Horses of Alderney
As I had about an hour left before my flight to Guernsey was supposed to start boarding, I decided to leave the mini terminal, and take a little walk around the island. With my limited time, I decided to try to find the closest way to a place that would possibly offer some nice views of the Channel.
A short walk later I reached St. Anne – the town of about 2,000 people that is the capital of Alderney. While walking, an older lady said “Dear, be careful, there is a car behind you.” When I looked behind me, I saw a golf kart going barely faster than me – that is Alderney – a nice and small island where a golf kart is an ideal mean of transportation.
Couple more minutes of walking and I reached a point from where I could see the Channel as well as Fort Tourgis – a fort completed in 1855. It was great walking around the island – there were barely any cars on the streets, and the scenery was breathtaking – horses and other animals with the Channel in the background. As the time for boarding my flight was getting closer, I decided to start walking back to the airport.
Aircraft Change, for Better!
After arriving back at the airport, I took a look around the airport. There is a cafe, a check-in desk and a souvenir shop. Besides that, at the entrance there are some books and a knitting kit available. That is about it – the airport has all you need to serve the small amount of flights it receives every day.
While I was waiting for my flight to start boarding, another Trislander landed. Soon afterwards, at 3:45PM, boarding for our flight was announced. As the airport does not have an X-ray machine, bags are searched manually. A search as good as an X-ray machine later, I was having my full bottle of ice tea thrown away – no liquids allowed.
Behind the security, there is a little porch where people can wait for boarding, and there is also a waiting room in case it is raining. In the waiting room, they are also playing the security instructions video.
Soon enough, we were let onto the apron and we started boarding the aircraft. To my surprise, we weren’t boarding the same G-BDTO which was originally supposed to fly our flight, but we were boarding G-BEVT – another one of the three Aurigny Trislanders.
This time, unfortunately, I was not able to sit behind the pilot. Instead, I was seated in row 5. Well, you can’t win everytime. At 3:58PM we started our engine, the captain (same one as on my previous flight) apologized for the delay due to aircraft swap, and we were off to the runway, taking off at exactly 4:00PM.
With Guernsey being only about 40 kilometres away from Alderney, the flight was once again uneventful, although it offered some more nice views of the Channel. At 4:11PM, just 11 minutes after take off, we touched down at Guernsey, arriving at our remote stand at 4:13PM.
Relative to Alderney, Guernsey is a fairly busy airport, and so there were quite a few aircraft on the apron besides our Trislander – there was the third active Aurigny Trislander – G-RLON, three Aurigny ATRs, 1 Blue Islands ATR, and a FlyBe DHC-8-400.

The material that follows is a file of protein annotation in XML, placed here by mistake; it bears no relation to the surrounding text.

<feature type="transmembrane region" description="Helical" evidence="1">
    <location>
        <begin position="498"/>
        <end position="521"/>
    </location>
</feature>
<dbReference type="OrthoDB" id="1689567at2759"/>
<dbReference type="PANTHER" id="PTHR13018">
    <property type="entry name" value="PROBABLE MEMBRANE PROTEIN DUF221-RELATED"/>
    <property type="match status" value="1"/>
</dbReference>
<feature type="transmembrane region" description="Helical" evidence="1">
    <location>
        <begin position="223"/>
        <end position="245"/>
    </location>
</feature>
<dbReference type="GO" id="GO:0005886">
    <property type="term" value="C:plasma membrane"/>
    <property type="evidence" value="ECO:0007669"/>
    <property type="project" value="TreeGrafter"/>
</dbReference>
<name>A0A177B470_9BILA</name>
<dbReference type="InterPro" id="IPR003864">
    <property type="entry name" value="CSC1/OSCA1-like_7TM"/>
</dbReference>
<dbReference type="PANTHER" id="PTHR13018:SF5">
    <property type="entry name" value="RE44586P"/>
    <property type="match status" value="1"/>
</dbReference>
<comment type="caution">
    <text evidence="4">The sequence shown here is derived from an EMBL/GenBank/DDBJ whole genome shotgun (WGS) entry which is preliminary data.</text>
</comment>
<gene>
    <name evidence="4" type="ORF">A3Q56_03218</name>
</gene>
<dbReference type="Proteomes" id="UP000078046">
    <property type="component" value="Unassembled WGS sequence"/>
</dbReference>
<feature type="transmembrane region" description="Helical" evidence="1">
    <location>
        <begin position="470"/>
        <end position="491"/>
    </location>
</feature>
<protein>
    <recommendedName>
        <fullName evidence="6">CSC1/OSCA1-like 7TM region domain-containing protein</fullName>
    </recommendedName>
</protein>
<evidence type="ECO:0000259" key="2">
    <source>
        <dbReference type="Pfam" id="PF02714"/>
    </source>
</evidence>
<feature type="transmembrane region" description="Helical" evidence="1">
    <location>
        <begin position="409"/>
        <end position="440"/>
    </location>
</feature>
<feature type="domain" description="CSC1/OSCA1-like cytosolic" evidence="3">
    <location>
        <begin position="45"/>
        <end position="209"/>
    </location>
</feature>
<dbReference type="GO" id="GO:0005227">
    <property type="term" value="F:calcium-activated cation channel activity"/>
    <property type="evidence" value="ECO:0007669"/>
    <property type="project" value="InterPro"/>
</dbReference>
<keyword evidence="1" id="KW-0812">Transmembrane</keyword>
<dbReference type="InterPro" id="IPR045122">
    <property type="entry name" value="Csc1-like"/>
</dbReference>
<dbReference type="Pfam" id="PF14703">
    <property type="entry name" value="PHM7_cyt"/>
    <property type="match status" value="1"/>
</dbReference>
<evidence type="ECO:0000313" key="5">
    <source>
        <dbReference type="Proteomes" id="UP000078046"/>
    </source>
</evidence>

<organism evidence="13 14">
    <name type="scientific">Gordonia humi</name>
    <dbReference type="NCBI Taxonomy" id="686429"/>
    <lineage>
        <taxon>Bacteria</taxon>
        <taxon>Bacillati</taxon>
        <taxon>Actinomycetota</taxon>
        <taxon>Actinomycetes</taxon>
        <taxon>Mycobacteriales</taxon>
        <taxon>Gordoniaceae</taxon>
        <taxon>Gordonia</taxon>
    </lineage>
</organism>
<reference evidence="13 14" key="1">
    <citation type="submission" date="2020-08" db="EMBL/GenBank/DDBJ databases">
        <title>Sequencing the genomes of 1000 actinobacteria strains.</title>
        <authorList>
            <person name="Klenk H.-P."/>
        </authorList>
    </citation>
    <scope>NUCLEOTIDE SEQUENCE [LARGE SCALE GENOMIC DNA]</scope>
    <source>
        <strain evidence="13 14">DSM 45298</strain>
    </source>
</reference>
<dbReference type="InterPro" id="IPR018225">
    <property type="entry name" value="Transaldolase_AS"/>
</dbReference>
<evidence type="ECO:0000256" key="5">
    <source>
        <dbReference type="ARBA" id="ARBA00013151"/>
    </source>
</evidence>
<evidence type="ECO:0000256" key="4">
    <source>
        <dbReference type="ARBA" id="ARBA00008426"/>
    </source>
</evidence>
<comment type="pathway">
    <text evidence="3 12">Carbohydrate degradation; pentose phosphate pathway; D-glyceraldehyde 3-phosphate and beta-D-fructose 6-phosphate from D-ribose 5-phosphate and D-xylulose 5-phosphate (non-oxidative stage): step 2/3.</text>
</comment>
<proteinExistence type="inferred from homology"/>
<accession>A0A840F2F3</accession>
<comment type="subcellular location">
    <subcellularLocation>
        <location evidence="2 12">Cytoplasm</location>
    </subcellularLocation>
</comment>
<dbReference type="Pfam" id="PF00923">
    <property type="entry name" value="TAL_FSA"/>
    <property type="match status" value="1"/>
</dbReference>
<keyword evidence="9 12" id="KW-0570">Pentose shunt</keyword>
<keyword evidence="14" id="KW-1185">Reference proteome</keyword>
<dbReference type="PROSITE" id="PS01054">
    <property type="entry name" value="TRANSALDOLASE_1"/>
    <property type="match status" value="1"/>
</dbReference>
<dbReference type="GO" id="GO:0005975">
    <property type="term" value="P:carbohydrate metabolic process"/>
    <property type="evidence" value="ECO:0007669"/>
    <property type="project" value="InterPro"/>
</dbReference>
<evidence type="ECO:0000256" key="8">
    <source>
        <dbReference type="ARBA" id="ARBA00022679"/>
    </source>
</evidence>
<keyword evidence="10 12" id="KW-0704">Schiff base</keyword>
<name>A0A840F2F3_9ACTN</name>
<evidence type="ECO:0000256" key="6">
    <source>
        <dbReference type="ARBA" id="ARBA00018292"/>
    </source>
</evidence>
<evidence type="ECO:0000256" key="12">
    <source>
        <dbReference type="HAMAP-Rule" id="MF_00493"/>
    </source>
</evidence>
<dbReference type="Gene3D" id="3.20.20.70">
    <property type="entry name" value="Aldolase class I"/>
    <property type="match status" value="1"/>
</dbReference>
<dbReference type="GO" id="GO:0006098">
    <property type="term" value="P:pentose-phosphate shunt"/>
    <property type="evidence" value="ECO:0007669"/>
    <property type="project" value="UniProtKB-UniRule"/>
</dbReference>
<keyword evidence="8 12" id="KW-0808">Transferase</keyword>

Transferring at Guernsey
Once I got off the bus, I went through the customs. For the first time in a while, I was picked for a bit of questioning.
What do you do? Where are you coming from? So, you came to London from Japan yesterday, you are coming from Southampton and Alderney today, and are going to Gatwick now, and then to Japan tomorrow morning, is that right? Yes. What did you do in Iran? Sightseeing and flew on classic planes. Civil or military? Civil. Do you have large amount of cash on you? I wish I did. Do you have your business cards with you?
Finally, after showing the customs agents my business cards, I was let through, and I headed straight to the Aurigny check-in desk to check my bag in and get the boarding pass for my flight to Gatwick.
Going Back to London
As I only had around an hour to transfer, I headed back airside right after getting my boarding pass. The Guernsey airport is very compact and similar in design to Southampton. Once airside, I got a bag of chips and a bottle of Dr. Pepper, and relaxed for a bit before the boarding was called.
At 5:15PM, boarding was announced. Passengers were called to board through doors D and E which led to Gate 5. As we were walking down the corridor to Gate 5, we crossed our paths with people that just arrived from Gatwick onboard an Aurigny Embraer 190.
Once onboard, I settled in my seat 8A. Boarding was completed soon, and with the flight about 75% full, we started our push back at 5:31PM. The passengers were reminded to remove their headphones for the safety demonstration – that’s a new announcement since electronics are allowed throughout the flight on some airlines.
At 5:35PM we started taxiing towards the departure runway as it was starting to rain slightly. Five minutes later, we were in the air, heading towards London Gatwick.
Unlike the previous two flights operated by Trislander, this flight was comparable to other European flights of similar length. The flight was about 55 minutes long, and about 5 minutes after take-off, the in-flight service started.
Free soft drinks were offered, and for passengers wanting more, there was a wide selction of buy-on-board drinks and snacks. I decided to get a glass of orange juice. The seat back pocket contained an in-flight magazine, and in-flight shopping menu, a safety card and a waste bag. Interestingly, duty free items were offered for sale during the flight.
At 6:15PM, the seat belt sign was switched on once again, and soon we begun our descend towards London Gatwick airport. About 15 minutes later, we touched down at Gatwick, and taxied towards our remote stand from where we were taken by bus to the arrivals hall of Gatwick South terminal. That marked the end of my little Aurigny trip. After collecting my luggage and clearing the customs once again, I headed off to find the local bus stop to meet my friend who is an Emirates cabin crew.